An Unexpected Love…

At the beginning of the Year of the Horse, 2014, while horses were “at the gate” about to gallop into my life, bringing with them undreamed-of joy, I saw a picture on Facebook of a beautiful Mustang mare, Angel, who had been rescued and was needing a forever home.  It was love at first sight for me.  There are so many intangibles that I can only remotely describe how or why I loved her at first sight.  Perhaps it was the pure sweetness and love in her eyes… with a twinkling potential of sassy 😉

Courtesy of Chris L.

Angel! Courtesy of Chris L.

One can only imagine what Chris, the founder of Mustang Rescue Network, thought, when I messaged her almost immediately that I wanted to adopt her!  When she questioned me about my horse experience and qualifications to adopt her all I could answer was, “Well, I’m leasing a glorious mare (Serenity) and currently caring for her daily as she had injured herself badly and needs a lot of TLC.  But I’m somewhat new to horses…”  (Oh yes, Novice Horsewoman indeed!)

I can now imagine Chris gently shaking her wise head and even more gently preparing how to say “No” to me 🙂  Which she did!  But that began a friendship between us, with the sweet Mustang mare as the bridge.

Angel was found in Georgia wandering down a road with many mysteries surrounding how she came to be there.

Angel in the woods. Courtesy of Chris L.

Angel in the woods. Courtesy of Chris L.

Her BLM brand told only a tiny bit of her story. but allowed the Rescue Network to identify her western origins and give an approximation of her age.  She had been “gathered” in Nevada in 1996 at approximately 1 year of age and adopted at about 1.5 years of age. How she got to Georgia is unknown. When they contacted the person who was currently in possession of her, he claimed her to be an abandoned horse that he knew from working with her for some people in the past. He went to their place to find it empty and figured they had abandoned her near where he usually rode. He seemed to want the best for Angel…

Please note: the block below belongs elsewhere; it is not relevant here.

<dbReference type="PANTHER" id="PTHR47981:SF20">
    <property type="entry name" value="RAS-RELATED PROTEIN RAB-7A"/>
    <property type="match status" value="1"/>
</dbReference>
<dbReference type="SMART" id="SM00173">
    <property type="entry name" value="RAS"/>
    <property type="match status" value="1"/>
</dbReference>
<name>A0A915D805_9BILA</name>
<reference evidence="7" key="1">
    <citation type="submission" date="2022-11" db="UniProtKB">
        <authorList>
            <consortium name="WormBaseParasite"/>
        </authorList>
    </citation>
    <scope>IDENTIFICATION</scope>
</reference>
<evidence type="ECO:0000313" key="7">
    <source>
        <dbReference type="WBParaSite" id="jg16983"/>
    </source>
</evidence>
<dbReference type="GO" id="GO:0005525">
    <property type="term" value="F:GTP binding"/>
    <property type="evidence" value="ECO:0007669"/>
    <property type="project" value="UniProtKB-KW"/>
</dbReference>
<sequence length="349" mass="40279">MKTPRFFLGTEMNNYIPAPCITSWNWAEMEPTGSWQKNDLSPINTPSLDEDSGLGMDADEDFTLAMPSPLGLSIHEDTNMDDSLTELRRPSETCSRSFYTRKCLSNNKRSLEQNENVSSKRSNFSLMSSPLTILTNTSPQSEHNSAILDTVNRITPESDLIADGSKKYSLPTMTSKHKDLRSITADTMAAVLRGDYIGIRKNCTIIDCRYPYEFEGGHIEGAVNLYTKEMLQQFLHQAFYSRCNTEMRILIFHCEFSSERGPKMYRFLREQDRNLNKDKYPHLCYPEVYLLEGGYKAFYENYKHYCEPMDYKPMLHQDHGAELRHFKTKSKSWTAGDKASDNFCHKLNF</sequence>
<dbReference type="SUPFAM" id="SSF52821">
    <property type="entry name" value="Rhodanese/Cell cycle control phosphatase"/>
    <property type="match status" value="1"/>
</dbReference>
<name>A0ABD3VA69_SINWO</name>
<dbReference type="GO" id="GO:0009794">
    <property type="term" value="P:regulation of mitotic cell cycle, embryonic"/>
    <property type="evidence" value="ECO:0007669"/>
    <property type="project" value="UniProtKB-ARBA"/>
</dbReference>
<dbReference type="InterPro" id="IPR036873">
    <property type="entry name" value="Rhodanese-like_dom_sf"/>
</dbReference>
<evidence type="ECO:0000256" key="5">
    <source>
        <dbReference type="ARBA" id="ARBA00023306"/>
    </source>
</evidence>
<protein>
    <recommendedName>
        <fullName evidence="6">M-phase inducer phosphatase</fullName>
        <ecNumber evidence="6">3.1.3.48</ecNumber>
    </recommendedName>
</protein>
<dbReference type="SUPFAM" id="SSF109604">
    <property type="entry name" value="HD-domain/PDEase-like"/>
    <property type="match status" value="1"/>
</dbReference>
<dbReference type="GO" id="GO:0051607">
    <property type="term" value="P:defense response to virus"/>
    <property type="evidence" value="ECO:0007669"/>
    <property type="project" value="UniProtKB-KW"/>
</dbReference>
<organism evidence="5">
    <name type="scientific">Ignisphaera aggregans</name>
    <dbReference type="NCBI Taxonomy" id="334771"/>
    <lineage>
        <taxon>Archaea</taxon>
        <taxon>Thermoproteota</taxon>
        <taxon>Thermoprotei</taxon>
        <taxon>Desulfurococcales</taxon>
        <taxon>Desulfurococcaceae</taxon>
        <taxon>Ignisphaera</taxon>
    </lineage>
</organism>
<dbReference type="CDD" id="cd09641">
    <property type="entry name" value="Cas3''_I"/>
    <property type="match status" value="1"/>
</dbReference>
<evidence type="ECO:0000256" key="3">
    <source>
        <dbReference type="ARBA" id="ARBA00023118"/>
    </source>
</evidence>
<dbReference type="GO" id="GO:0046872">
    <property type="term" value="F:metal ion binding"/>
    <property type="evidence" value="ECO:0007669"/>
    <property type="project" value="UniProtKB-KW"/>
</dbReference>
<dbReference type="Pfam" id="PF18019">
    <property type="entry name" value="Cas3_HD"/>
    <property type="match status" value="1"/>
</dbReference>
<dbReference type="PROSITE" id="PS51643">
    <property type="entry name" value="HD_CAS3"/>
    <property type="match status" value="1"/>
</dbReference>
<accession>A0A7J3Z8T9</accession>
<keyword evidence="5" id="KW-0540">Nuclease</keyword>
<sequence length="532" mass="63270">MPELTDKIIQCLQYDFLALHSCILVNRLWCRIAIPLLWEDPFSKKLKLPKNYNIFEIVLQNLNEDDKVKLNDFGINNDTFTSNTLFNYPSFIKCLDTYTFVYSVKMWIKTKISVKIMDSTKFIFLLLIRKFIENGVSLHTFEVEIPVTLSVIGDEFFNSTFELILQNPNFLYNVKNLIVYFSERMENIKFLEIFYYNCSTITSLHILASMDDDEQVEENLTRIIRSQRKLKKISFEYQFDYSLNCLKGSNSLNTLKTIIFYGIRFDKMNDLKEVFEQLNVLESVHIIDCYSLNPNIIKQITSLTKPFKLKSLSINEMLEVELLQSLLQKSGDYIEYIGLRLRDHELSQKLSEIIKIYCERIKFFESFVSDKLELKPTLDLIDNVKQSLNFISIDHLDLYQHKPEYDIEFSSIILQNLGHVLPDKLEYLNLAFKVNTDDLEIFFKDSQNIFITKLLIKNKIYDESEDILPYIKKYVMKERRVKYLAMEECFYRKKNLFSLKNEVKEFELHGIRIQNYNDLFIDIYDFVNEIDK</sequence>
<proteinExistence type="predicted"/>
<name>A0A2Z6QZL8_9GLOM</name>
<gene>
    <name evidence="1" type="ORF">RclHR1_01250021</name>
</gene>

Mustang Rescue Network folk were able to acquire her legally and foster her while they put weight on her and slowly began discerning where she could be happiest in a forever home.

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Angel enjoying her hay! Courtesy of Chris L.

Chris has had mustangs in her heart and soul since she first read Mustang, Wild Spirit of the West  ( by Marguerite Henry) as a young girl. She had ridden often with her grandmother and grandfather when young and had had the love-of-her-life horse as a young woman in upstate New York before moving to Georgia.  Angel’s appearance in her life began a wonderful series of events which began with her creation of the Mustang Rescue Network.

Over the next few months I began contributing to Angel’s care through the Mustang Rescue Network and Chris and I kept in touch about her progress.  I was also privileged to receive extra pictures of her physical progress as she gained her weight back, got some gloss in her coat and began some gentle training.  I never stopped hoping that, as I began to get more horse experience, maybe just maybe Chris would eventually let me adopt her!

But life had other ideas ;)…

I knew, the minute I actually met Chris and Angel in person in Eatonton, Georgia and played with her in some training games, that as much as I adored this pretty mustang, I wasn’t “the one” for her.  Chris was.

Courtesy of Chris L.

Angel and Chris play together. Courtesy of Meg Hartman Photography

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Christine and Angel play together. Courtesy of Chris L.

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Christine receives “Angel Love” in Georgia. 💗Courtesy of Chris L.

The months rolled on and each time I went to Georgia I met with Chris and Angel enjoying exquisite times being in the presence of this very special mare.